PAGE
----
(Additional reporting by Monica Herrera,


  1. Thank you for this. When reformers and progressives talk about the society having changed and become a less oppressive place for all, we need really only point at life expectancies for people who experience multiple forms of oppression daily to see how little things have truly changed. I try to think positively about having potentially another forty years to go. But the reality is that my father died two years ago in his sixties unexpectedly. The more things "change"...

  2. Hi Dark Daughta,

    I'm so sorry for the loss of your father. My own father also died way too young, before I turned twenty, of heart disease.

    I see little to no evidence, on any major scale, of the lives of Black and Brown women and men being less burdened and less oppressed. As I hear it from white people, the insistence that "life is better" becomes yet another form of denial, privilege, and invalidation of the experiences of those in society who pay the highest price with their health and their lives.

    I wonder all the time about how my father's life would have unfolded and I miss him even while his passing was quite a long time ago.

    My heart goes out to you for your loss--which to me sounds terribly recent. I hope you had a loving and close relationship with him with good memories to hold dear.

    And, my heart goes out to the loved ones of Gladys Horton as well. At least they and the general public have videos and recordings by which to remember her talent.

  3. Thanks, Julian Real. It was, as I wrote, only two years ago. Ours was a complicated relationship in love but also in struggle. He was, after all, a man, a patriarch. He was also the abuser of my mother...who she sent me to live with...who did love me but who also did not understand me.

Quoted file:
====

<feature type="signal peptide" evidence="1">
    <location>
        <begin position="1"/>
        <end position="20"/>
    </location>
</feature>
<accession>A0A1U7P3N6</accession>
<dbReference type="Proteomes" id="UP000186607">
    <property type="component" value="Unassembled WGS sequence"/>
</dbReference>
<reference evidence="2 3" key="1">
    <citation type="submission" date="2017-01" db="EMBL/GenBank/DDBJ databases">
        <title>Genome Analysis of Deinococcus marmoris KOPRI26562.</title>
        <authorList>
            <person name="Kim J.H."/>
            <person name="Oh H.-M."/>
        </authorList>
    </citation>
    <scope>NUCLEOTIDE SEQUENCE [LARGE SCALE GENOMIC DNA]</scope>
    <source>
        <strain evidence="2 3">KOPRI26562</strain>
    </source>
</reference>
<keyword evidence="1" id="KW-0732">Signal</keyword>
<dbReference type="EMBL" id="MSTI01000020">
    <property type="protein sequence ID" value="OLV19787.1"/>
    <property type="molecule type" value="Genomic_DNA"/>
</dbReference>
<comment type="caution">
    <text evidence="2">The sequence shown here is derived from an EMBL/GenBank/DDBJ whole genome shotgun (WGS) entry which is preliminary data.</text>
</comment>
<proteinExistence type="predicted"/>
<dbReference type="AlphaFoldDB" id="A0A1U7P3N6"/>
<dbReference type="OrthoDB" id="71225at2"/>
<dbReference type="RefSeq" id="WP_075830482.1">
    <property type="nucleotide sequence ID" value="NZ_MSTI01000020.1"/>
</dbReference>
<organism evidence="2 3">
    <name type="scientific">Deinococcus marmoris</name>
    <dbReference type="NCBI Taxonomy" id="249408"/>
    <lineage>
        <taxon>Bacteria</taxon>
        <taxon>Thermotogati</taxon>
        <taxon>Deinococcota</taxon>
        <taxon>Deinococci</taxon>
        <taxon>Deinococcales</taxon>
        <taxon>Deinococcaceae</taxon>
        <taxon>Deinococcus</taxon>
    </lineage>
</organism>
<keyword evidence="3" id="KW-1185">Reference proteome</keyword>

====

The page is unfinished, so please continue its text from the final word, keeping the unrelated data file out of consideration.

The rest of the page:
The memories are...complex. I struggle with them. I deal with them. I'm in counseling. :)

    I think you're right about the denial based in privilege that allows space for them to not see what's right under their noses. We do die young very often especially when we live in the cities or in north amerikkka as opposed to in other places in the amerikkkas.

    I think there is something about proximity to that much white domination, sitting next to it on the bus, walking into stores to buy from it, being policed by it, being taught by it in schools, having even local news dominated by's so pervasive.

    I do think that this is what sticks in our throats, clogs our arteries, sends clots to our brains, dis/eases us and eventually stops our hearts cold.

  4. Thank you for sharing that with me, Dark Daughta.

    I'm sorry to hear your mother was abused and that your relationship with your father was complex, but am not surprised.

    I know of very, very few people who had fathers around who didn't have similar experiences. Sadly. Tragically.

    I feel that your last two paragraphs just should be made available, like running text on the bottom of the screens tuned into CNN, interrupting all scheduled programming. Because what you wrote there feels TRUE to me in a way that most of what the media communicates is total CRAP. So thank you for stating that and putting it here. I hope people who are in mass media read it and register, deeply, the implications of all of that when discussing "what we can do to better our health". What we can do is end white supremacy and patriarchy. That'd go a long way to improve the life expectancy and quality of life both of people who are not white and people who are not male.

    Blessings to you. I hope your therapist is excellent. If they don't get your experience, or minimise the role of racism and misogyny in shaping it, I hope you have the option to ditch 'em. I am VERY lucky, and privileged, to have a great therapist who "gets it" about systematic political oppression. She's the only person I know of in the region who does, who is a psychotherapist. So I'm wishing you at least as good a therapist as she is. And I know that's wishing a lot.